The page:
Monday, February 17, 2014

HOW TO WRITE THE QUEST--Plot Part Two


While the quest may involve action, this plot form is character driven rather than action driven. The main character (MC) goes on a journey in which he seeks some object, person, or place. Along the way, he encounters new things and meets new people. By the end of his search, he has grown in some manner. As in all stories, there is a beginning, a middle, and an end.

In the opening scenes, the writer identifies the MC along with a motivating incident in the form of an obstacle, a loss, or a challenge. He has the MC explain why he is going on the quest, what he thinks he is looking for, and how he will define success.

The Wizard of Oz presents Dorothy as an unhappy Kansas farm girl who feels unappreciated and needs to save her beloved dog from a neighbor who is trying to kill it. She runs away to a carnival where a worker convinces her to return home.

The middle is the journey in which the MC fights and loses a series of battles. He has at least one traveling companion with whom he interacts, a helpful character, and a nemesis. The companion has his own motivations for joining the MC, and the obstacles effect a change in him as well.

When Dorothy arrives home, she encounters her first major obstacle, a tornado that picks up her house and transports her over the rainbow. The helpful character, the good witch Glenda, tells her to follow the Yellow Brick Road to the City of Oz where a powerful wizard might help her find a way back to Kansas. Dorothy decides to go in quest of Oz. However, the Wicked Witch of the West has a grudge against her and places obstacle after obstacle in her path. Along the way, three companions join her. The Tin Man believes the wizard can give him a new heart, the Scarecrow wants a brain, and the Cowardly Lion needs to find courage.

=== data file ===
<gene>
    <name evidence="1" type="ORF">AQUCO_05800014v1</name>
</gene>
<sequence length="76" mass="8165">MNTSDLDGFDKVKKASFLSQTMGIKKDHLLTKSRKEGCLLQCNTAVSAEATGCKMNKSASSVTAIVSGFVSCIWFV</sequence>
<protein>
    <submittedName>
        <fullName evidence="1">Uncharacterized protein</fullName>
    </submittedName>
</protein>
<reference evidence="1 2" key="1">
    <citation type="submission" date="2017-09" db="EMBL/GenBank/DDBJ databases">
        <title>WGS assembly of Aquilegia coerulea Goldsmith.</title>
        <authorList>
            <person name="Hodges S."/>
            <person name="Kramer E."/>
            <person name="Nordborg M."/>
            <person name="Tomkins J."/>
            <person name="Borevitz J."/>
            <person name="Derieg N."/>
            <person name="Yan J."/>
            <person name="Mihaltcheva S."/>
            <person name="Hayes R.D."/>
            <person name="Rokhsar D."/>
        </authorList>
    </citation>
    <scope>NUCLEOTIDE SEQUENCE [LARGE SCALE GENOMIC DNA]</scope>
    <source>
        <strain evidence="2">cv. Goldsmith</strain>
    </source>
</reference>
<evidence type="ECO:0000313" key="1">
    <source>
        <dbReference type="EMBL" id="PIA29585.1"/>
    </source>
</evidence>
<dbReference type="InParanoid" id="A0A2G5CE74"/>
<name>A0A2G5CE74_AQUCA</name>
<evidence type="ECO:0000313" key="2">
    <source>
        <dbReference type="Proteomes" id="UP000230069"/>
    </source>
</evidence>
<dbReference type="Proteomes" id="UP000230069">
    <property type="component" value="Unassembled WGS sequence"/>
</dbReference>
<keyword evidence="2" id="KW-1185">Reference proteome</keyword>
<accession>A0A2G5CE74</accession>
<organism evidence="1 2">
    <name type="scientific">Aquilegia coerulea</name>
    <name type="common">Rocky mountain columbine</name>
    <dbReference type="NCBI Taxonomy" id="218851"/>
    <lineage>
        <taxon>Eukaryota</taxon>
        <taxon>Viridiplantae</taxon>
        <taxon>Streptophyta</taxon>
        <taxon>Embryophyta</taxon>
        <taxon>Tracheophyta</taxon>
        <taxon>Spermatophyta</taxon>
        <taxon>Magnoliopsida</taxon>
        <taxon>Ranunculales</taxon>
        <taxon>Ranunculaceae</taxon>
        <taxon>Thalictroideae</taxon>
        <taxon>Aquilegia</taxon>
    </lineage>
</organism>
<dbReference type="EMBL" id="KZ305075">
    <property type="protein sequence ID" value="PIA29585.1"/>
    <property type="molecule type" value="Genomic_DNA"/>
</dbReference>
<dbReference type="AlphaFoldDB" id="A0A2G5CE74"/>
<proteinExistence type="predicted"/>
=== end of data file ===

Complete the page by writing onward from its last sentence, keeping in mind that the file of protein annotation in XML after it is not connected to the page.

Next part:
At the end of the story, there is self-doubt followed by a final battle which determines whether the quest is successful or not. Afterwards, the MC reveals what he has discovered and how he has changed.

Dorothy finds Oz, and her companions discover what they desired was within them all the time. However, since the wizard turns out to be a fraud, Dorothy believes she will never see home again. She receives hope when the wizard decides to ride a balloon over the rainbow. But hope is dashed when she misses her ride. Glenda appears and tells Dorothy that her ruby slippers can take her home. Dorothy returns to Kansas with a new attitude. She now believes true happiness is found in one’s own backyard.

The Quest is a plot form used since ancient times. Gilgamesh sets out to find immortality. Jason seeks the Golden Fleece. While he tries to right wrongs, Don Quixote searches for Dulcinea. Lord Jim attempts to regain his honor. As they journey toward their goals, each changes in some manner.—Quinn

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